Jackson Parish, Louisiana

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Jackson Parish, Louisiana
Revised Jackson Parish Courthouse, Jonesboro, LA IMG 5794.JPG
Jackson Parish Courthouse in Jonesboro
Map of Louisiana highlighting Jackson Parish
Location in the U.S. state of Louisiana
Map of the United States highlighting Louisiana
Louisiana's location in the U.S.
Founded 1845
Named for Andrew Jackson
Seat Jonesboro
Largest town Jonesboro
 • Total 580 sq mi (1,502 km2)
 • Land 569 sq mi (1,474 km2)
 • Water 11 sq mi (28 km2), 1.9%
Population (est.)
 • (2015) 15,858
 • Density 29/sq mi (11/km²)
Congressional district 5th
Time zone Central: UTC-6/-5
Website www.jacksonparishpolicejury.org/Default.aspx

Jackson Parish (French: Paroisse de Jackson) is a parish located in the northern part of the U.S. state of Louisiana. As of the 2010 census, the population was 16,274.[1] The parish seat is Jonesboro.[2] The parish was formed in 1845 from parts of Claiborne, Ouachita, and Union Parishes. In the twentieth century, this part of the state had several small industrial mill towns, such as Jonesboro.

East of Jonesboro is the Jimmie Davis State Park, which includes Caney Lake Reservoir.


Jackson Parish was founded in 1845 after Indian Removal and named for President Andrew Jackson.[3][4]

Civil War[edit]

During the American Civil War Confederate General Richard Taylor sent five companies into Jackson and Winn parishes to arrest conscripts who failed to report for duty, and to halt jayhawker groups in the area.

General Edmund Kirby-Smith had directed that

"all men who shirked their military duty be hunted down and forced into camp. Those who tried to escape the conscript hunters would be shot. The terrain of Louisiana with its many canebrakes, swamps, and hills in which to hide, made such an order difficult to carry out," explains the historian John D. Winters in The Civil War in Louisiana (1963).[5]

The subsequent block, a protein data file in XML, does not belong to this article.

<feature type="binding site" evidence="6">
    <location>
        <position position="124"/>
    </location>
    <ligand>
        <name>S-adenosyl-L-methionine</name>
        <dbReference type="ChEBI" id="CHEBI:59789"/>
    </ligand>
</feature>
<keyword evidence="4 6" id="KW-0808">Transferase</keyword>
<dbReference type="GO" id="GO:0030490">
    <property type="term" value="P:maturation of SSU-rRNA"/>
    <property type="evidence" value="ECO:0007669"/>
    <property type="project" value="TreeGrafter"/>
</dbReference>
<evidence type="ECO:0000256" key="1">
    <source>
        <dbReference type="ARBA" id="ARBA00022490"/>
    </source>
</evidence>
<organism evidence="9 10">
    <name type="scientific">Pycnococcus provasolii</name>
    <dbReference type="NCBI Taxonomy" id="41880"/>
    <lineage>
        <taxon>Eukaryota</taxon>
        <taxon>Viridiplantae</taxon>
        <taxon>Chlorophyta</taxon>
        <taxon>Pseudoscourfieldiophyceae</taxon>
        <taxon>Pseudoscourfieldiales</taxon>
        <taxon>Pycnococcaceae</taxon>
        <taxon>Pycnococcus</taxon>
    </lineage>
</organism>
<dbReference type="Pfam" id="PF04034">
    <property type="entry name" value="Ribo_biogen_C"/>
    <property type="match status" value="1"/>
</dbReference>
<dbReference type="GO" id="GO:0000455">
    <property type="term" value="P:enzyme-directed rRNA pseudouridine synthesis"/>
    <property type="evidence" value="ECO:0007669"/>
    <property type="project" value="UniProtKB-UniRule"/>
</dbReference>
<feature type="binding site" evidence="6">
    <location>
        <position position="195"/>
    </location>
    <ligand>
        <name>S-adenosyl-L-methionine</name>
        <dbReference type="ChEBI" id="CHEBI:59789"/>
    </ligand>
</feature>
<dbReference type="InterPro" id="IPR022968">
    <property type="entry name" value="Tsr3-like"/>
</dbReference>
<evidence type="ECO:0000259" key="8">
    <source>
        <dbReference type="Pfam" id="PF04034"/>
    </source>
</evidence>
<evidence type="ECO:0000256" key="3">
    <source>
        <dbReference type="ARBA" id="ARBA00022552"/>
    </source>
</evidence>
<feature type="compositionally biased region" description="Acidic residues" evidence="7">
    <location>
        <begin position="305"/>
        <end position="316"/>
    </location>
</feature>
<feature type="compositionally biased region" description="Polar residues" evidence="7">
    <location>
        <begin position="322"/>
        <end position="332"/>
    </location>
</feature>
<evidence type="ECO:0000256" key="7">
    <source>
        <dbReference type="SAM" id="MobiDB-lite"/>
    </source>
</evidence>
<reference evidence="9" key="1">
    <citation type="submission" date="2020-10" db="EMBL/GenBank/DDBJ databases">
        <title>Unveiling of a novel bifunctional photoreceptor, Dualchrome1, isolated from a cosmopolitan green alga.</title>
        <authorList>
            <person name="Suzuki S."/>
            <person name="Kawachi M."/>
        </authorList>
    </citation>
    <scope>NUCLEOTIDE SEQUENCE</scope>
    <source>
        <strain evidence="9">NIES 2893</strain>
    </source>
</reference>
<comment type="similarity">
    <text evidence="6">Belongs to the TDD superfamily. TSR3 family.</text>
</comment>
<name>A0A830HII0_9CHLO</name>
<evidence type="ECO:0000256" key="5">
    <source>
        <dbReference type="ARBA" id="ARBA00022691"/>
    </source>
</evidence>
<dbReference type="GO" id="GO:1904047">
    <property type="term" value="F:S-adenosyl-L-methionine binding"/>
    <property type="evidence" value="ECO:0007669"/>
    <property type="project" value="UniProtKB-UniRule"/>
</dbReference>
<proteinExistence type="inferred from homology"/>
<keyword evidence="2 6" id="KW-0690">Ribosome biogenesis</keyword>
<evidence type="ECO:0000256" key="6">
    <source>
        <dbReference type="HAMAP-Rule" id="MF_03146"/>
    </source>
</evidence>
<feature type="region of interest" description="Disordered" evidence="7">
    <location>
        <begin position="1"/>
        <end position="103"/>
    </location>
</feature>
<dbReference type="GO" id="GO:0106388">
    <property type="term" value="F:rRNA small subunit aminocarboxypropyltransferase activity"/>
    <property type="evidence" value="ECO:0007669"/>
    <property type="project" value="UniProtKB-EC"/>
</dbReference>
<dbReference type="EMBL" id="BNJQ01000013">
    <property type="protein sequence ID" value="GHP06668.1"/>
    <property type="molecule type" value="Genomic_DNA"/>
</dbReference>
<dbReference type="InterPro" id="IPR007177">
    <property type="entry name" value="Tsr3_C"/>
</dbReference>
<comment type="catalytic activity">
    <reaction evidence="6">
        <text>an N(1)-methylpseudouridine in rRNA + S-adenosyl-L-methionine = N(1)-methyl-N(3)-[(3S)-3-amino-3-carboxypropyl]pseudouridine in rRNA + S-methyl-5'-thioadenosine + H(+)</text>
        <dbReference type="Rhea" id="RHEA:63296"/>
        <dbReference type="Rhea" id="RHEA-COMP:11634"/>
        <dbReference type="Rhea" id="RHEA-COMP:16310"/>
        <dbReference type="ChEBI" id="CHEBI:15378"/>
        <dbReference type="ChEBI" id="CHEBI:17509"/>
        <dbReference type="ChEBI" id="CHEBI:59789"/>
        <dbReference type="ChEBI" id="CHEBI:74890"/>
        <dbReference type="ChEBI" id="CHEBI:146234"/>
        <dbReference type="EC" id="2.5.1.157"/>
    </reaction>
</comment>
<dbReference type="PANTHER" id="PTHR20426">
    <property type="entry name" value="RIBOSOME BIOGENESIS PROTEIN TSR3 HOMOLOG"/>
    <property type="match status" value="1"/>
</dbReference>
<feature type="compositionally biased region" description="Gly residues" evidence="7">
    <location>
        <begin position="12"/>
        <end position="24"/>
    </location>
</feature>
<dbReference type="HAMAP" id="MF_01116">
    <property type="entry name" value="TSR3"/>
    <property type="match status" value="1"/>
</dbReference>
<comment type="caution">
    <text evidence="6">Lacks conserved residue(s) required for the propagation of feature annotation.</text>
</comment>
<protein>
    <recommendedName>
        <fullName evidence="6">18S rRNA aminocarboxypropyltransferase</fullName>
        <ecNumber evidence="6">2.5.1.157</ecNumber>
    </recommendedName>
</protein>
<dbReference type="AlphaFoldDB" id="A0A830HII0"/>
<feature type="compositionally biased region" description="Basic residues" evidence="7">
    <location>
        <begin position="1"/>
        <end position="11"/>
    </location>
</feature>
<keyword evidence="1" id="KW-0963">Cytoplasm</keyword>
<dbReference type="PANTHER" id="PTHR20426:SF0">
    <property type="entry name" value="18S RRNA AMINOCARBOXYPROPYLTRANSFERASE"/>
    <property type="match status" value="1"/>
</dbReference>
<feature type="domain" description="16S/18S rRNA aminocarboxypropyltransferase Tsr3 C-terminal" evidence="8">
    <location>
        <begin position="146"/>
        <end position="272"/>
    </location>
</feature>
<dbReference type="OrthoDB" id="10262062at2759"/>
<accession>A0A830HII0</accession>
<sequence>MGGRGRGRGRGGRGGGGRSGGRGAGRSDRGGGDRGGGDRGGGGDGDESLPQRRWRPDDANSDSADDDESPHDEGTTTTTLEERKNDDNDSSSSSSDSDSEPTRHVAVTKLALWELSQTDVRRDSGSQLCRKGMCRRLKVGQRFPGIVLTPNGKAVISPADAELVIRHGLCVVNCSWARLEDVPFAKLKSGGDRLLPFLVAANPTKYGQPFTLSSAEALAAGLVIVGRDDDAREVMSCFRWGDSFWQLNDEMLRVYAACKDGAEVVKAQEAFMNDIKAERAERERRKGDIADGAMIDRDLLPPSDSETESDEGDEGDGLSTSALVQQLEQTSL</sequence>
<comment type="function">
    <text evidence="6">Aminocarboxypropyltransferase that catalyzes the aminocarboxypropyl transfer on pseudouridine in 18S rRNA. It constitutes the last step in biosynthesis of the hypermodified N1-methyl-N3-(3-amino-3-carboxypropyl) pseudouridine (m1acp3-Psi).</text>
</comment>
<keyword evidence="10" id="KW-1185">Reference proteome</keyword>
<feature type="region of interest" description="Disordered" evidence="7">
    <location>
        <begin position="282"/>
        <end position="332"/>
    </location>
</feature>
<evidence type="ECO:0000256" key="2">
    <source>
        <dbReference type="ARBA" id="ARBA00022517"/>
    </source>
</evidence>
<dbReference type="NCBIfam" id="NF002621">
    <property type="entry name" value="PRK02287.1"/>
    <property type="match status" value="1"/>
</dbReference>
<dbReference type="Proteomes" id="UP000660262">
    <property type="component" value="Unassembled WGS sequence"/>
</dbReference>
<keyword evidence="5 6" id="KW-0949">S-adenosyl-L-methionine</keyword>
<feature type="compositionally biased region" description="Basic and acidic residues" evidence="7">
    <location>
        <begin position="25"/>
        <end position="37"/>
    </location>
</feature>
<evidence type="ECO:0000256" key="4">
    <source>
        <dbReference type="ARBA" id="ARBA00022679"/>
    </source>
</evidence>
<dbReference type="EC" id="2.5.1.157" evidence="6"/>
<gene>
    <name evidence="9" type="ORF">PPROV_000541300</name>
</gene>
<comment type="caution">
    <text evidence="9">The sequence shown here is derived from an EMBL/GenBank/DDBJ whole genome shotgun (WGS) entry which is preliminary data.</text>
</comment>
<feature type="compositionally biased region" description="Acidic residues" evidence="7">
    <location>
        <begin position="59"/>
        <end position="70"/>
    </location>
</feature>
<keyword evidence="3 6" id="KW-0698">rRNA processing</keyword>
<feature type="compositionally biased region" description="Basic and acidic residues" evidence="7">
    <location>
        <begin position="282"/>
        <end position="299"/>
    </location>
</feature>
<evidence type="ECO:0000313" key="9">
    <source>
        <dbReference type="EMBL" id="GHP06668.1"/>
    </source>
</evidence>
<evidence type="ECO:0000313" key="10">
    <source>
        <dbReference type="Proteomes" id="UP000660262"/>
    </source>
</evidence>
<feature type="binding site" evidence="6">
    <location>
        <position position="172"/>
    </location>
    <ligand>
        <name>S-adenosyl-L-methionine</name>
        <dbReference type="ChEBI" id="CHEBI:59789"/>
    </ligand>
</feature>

20th century to present[edit]

Jonesboro became an industrial mill town in the 20th century, producing lumber and turpentine products from the pine forests. Industrialization stimulated its growth. By the 1950s and 1960s, numerous African Americans had become industrial workers. Many were veterans of World War II and the Korean War, and they began to press to gain civil rights in the segregated state and region. Ku Klux Klan chapters were active here, and they intimidated and attacked civil rights activists.

In November 1964 Rev. Frederick Douglass Kirkpatrick, ordained that year as a minister of the Church of God in Christ, and Earnest "Chilly Willy" Thomas founded the Deacons for Defense and Justice, an organized African-American, armed self-defense group to protect activists and their families.

In February 1965, these two men and other CORE workers traveled 300 miles to Bogalusa, Louisiana, another small mill town, where they founded another chapter of the Deacons. They advised local activists on strategies of self-defense. They helped found chapters of the Deacons in other cities of Louisiana, as well as in Mississippi and Alabama in these years.


According to the U.S. Census Bureau, the parish has a total area of 580 square miles (1,500 km2), of which 569 square miles (1,470 km2) is land and 11 square miles (28 km2) (1.9%) is water.[6]

Major highways[edit]

Adjacent parishes[edit]


Historical population
Census Pop.
1850 5,566
1860 9,465 70.1%
1870 7,646 −19.2%
1880 5,328 −30.3%
1890 7,453 39.9%
1900 9,119 22.4%
1910 13,818 51.5%
1920 14,486 4.8%
1930 13,808 −4.7%
1940 17,807 29.0%
1950 15,434 −13.3%
1960 15,828 2.6%
1970 15,963 0.9%
1980 17,321 8.5%
1990 15,705 −9.3%
2000 15,397 −2.0%
2010 16,274 5.7%
Est. 2016 15,808 [7] −2.9%
U.S. Decennial Census[8]
1790-1960[9] 1900-1990[10]
1990-2000[11] 2010-2013[1]

As of the census[12] of 2000, there were 15,397 people, 6,086 households, and 4,302 families residing in the parish. The population density was 27 people per square mile (10/km²). There were 7,338 housing units at an average density of 13 per square mile (5/km²). The racial makeup of the parish was 71.01% White, 27.87% Black or African American, 0.29% Native American, 0.21% Asian, 0.01% Pacific Islander, 0.24% from other races, and 0.37% from two or more races. 0.61% of the population were Hispanic or Latino of any race.

There were 6,086 households out of which 31.70% had children under the age of 18 living with them, 52.80% were married couples living together, 14.40% had a female householder with no husband present, and 29.30% were non-families. 27.00% of all households were made up of individuals and 13.50% had someone living alone who was 65 years of age or older. The average household size was 2.48 and the average family size was 3.01.

In the parish the population was spread out with 25.30% under the age of 18, 9.30% from 18 to 24, 25.70% from 25 to 44, 23.60% from 45 to 64, and 16.20% who were 65 years of age or older. The median age was 38 years. For every 100 females there were 91.40 males. For every 100 females age 18 and over, there were 87.50 males.